Of course, I am upset by the actions of the unnamed 911-caller. But I am also upset that the police officers didn’t address the tour guide to determine if my boys belonged on the tour. Going forward, the CSU administration
should draw up guidelines for university employees on how to deal with teenagers or other people on campus who are on the receiving end of 911 calls that could be based on bias.
They should also consider the trauma that can ensue when young people of color are pulled off a campus tour and detained like criminals. After determining that my sons were wrongfully accused, unnecessarily detained, and unfamiliar with the campus, the least that the officers could have done as public servants was help them catch up to their group.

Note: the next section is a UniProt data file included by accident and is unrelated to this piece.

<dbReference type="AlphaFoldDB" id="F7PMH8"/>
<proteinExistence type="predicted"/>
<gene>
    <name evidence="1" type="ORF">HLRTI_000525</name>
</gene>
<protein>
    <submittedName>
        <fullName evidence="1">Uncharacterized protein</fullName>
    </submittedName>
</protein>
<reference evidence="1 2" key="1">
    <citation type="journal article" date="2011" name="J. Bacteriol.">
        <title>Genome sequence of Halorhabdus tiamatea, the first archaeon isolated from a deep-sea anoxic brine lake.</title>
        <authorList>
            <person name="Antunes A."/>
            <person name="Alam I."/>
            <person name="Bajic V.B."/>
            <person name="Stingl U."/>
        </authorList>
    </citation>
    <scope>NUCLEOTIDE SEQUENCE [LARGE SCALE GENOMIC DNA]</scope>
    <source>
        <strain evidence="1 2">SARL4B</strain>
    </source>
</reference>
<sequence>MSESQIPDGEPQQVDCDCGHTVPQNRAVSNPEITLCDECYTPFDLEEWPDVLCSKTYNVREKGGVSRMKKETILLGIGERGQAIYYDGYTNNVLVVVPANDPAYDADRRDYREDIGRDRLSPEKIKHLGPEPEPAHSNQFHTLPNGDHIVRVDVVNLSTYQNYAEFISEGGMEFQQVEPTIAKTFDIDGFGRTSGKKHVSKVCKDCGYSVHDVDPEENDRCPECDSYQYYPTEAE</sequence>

If our story had not received global attention, the 911-caller would have walked away proudly, feeling that she had done the right thing and saved their group from young men who didn’t belong. And CSU may have never started thinking of ways to protect people of color from 911 busybodies.
We are determined to stop dangerous actions like these by “nervous white people.” What happened at CSU could happen anywhere. What happened to my sons has happened to thousands of native people and other people of color for centuries. We feel it is our duty to take a stand and make the country aware that we’ve had enough.
The concept of “see something, say something” is often abused in America to target people who are simply existing in their skin. This bias must be checked. And institutions ranging from Starbucks to CSU can help. I particularly hope that universities— if they truly want to support inclusion— will do the work to keep other young people from experiencing what my boys did when they were 500 miles from home.